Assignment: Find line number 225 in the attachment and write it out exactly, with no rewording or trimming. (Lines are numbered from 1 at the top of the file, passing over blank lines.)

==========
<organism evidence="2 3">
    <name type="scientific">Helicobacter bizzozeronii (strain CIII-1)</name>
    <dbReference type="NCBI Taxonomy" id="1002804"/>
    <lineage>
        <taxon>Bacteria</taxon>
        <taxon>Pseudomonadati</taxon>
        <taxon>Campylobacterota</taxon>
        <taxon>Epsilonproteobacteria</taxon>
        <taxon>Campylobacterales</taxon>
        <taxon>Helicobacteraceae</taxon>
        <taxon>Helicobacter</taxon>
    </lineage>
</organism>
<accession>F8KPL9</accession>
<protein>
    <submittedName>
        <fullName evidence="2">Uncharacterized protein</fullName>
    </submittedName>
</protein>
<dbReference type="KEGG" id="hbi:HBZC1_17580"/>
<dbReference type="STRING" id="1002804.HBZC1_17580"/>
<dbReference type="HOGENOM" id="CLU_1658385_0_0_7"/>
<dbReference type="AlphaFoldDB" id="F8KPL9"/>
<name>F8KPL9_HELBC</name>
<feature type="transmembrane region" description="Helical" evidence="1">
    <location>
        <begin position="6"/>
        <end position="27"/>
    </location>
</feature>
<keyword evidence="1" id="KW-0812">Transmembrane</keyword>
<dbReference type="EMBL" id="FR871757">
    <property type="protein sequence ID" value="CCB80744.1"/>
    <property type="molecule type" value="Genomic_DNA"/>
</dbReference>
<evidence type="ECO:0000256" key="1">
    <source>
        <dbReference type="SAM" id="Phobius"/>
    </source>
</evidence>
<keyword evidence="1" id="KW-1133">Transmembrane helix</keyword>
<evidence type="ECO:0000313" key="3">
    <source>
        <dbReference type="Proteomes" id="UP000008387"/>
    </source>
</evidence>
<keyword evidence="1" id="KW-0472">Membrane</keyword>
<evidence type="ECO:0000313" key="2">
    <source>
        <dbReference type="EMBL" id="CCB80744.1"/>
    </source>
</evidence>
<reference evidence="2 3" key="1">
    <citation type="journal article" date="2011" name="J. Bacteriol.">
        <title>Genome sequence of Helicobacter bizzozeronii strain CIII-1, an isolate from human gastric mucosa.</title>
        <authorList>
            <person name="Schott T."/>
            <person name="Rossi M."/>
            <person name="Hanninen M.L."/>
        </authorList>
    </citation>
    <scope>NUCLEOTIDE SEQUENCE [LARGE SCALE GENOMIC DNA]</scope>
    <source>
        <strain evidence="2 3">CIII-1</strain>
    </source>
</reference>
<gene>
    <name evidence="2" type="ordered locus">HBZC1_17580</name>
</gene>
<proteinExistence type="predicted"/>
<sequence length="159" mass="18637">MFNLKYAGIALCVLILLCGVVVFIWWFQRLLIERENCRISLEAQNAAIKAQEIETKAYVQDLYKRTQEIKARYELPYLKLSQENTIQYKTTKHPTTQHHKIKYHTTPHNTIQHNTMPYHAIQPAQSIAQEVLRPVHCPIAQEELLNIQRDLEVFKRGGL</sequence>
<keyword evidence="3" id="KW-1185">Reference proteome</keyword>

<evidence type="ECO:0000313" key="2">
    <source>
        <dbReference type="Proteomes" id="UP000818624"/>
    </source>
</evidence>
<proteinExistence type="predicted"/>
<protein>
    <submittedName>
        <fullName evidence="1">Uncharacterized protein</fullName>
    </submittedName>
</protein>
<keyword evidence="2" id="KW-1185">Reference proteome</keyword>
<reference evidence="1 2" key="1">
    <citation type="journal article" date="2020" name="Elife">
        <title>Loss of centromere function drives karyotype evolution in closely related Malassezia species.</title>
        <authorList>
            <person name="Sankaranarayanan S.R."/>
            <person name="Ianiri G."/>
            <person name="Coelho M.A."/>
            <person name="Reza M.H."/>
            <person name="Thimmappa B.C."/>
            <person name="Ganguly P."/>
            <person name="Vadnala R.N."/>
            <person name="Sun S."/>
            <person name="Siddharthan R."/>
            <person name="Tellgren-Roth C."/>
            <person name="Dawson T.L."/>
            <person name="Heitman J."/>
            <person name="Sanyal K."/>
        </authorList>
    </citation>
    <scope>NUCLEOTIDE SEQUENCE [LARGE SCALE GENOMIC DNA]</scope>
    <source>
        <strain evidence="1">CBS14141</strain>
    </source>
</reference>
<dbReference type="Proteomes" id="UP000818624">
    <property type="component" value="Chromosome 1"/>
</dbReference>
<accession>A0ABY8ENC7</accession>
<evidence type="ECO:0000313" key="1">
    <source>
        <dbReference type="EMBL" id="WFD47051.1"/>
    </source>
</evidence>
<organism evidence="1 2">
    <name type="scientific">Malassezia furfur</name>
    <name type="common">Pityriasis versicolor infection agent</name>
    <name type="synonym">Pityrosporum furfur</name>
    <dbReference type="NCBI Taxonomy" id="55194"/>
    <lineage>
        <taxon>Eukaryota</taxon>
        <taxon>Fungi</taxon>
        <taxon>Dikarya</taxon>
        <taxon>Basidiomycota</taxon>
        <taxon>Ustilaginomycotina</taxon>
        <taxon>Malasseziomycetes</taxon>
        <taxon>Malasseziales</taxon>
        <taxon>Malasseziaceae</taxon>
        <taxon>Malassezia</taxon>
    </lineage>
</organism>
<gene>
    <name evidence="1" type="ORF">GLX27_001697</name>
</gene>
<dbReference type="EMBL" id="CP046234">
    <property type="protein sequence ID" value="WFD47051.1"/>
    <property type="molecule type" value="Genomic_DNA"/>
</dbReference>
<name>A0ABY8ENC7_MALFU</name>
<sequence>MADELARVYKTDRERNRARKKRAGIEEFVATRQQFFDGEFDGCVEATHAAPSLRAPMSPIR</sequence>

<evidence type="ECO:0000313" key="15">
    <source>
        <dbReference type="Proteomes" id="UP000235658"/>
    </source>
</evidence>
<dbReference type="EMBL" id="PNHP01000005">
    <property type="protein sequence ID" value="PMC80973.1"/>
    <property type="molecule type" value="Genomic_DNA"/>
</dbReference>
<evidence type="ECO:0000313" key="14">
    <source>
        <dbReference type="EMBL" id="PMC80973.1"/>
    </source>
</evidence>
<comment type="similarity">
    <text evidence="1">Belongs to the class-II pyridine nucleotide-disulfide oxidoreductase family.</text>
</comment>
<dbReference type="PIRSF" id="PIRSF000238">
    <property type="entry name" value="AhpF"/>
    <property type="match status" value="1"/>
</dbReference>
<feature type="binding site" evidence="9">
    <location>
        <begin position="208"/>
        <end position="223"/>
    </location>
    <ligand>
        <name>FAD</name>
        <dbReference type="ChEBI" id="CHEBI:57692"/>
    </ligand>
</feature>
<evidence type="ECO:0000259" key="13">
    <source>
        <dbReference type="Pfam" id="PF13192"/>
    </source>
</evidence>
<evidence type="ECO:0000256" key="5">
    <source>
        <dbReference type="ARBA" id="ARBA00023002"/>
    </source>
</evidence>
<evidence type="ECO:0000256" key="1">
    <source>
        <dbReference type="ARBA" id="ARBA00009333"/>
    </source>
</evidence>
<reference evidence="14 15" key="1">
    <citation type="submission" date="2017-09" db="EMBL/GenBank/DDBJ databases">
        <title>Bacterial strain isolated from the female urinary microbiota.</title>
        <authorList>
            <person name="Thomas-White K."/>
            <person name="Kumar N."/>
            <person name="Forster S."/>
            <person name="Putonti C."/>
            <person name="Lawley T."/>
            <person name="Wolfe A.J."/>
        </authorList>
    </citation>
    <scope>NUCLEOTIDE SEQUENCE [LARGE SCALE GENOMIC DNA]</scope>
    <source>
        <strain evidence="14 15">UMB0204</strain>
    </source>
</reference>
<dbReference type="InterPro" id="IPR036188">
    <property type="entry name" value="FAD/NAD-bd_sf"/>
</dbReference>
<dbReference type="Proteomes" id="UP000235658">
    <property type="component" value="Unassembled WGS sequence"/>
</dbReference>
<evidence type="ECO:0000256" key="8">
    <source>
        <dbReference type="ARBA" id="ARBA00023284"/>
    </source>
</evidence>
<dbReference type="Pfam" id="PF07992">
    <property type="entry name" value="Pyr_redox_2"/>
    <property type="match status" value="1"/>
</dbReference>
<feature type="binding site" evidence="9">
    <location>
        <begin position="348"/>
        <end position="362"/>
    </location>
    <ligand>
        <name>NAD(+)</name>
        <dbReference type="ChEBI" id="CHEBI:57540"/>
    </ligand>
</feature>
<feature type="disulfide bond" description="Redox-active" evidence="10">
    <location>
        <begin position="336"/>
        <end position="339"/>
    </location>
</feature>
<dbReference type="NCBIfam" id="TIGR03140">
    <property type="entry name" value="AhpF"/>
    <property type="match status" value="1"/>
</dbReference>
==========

        <end position="362"/>